It’s tempting, in the panicked time-crunch of a short trip, to go crazy with the camera. Scholars have very different approaches to this technology. I follow a simple rule: don’t take a photograph without taking notes on it first. Unless it's a massive document, like the annotated translation of Camille that I worked with on Tuesday (and that I will pore over alongside other translations later on), I try to transcribe as much as I can before I click--particularly of manuscript (as opposed to print) sources. I find that the sources that I pore over and transcribe in the archive sit with me in a different way than those that get the click-and-run treatment. 

On the other hand, I have friends and colleagues who return from trips with thousands of photographs neither transcribed, annotated, or even indexed. Why waste time reading documents and writing out notes in situ when you can do that from home? On my recent trip to Washington D.C., I sat next to a woman clicking away through boxes and boxes and boxes of financial records. She told me that she came back from one trip with 6,000 photographs! What a processing project... Then again, who would want to sit for hours in the Library of Congress transcribing ledgers?^ 

The convenience of digital copying is undeniable, but I wonder...

Changes in the technology we use to conduct research affect not only the amount we can acquire (a topic for another post) but also the particular quality of the work we do. For me, the “shoot and run” method of research dulls the impact of the archive. I’m not just here to acquire sources, but also to come up with new ideas, consider new types of sources, and continue to refine my vision of my argument and my narrative. Different kinds of inspiration occur when you're working in an archive than when you're at home, at your desk, in your PJs, kicking a howling cat off of you and waving at the neighbors. 

Then there is the particular emotional weight of sitting for hours and days combing through  the detritus of people’s lives. Whether we embrace it or not, the work we do involves feelings, ours and theirs. A friend of mine recalled his experience reading through some school board records involving a case of sexual misconduct. He realized that he was revisiting what was possibly the worst day in this man’s life. A strange and sobering thought. At moments like these, do you sit and read slowly through the piles of reports in front of you or, overwhelmed by the piles of reports, do you pick up the next page, click your camera, and keep on moving on?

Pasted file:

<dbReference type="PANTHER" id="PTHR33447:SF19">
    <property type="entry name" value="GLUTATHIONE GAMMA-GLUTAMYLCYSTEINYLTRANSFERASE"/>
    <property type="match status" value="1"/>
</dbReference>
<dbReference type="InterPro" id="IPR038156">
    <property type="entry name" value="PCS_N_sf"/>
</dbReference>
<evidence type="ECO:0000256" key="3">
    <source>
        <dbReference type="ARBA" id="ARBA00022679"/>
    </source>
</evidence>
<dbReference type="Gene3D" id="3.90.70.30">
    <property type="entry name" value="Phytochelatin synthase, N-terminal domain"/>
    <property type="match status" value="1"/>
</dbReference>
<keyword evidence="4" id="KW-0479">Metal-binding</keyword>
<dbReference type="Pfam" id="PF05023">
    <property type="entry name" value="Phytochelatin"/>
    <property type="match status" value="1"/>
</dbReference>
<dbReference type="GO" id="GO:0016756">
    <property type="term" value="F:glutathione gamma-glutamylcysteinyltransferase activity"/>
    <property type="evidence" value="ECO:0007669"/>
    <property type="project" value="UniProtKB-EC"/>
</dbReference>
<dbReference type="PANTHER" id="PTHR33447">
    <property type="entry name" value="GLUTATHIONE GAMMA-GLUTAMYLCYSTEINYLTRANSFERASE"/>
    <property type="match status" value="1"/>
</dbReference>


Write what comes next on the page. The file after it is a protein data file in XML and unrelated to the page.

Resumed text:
Today at 3:00 I found myself with only a few pages of notes, but 160 digital photographs. I was a woman with a mission, a woman on the move. I uploaded them, realigned them, converted the mess into a single PDF, Dropboxed it and breathed a sigh of relief. Charlotte Cushman, your diary is in my digital pocket! As the day snaked to its close, I went back to her illegible Nov 2nd entry and got to work deciphering it. But it turns out that even with the advantage of a digital zoom on a laptop computer, bad 19th-century pencil scrawl is bad 19th-century pencil scrawl—and all but illegible!

* Archives have different rules for how this works. Some limit the number of items that can be photographed. Others charge an all-you-can-eat camera-use fee for the day (usually $10 or $15). The rules are always the same: no flash, no tripods, photographs strictly for research purposes. Which is why you will never see images from my research on this site -- even though I sure would like to show you!

^ My own personal hell was the amazing theater history archive that didn't allow digital cameras at all. Transcribing playbills, which use a dizzying array of different typefaces, was a maddening and tedious exercise!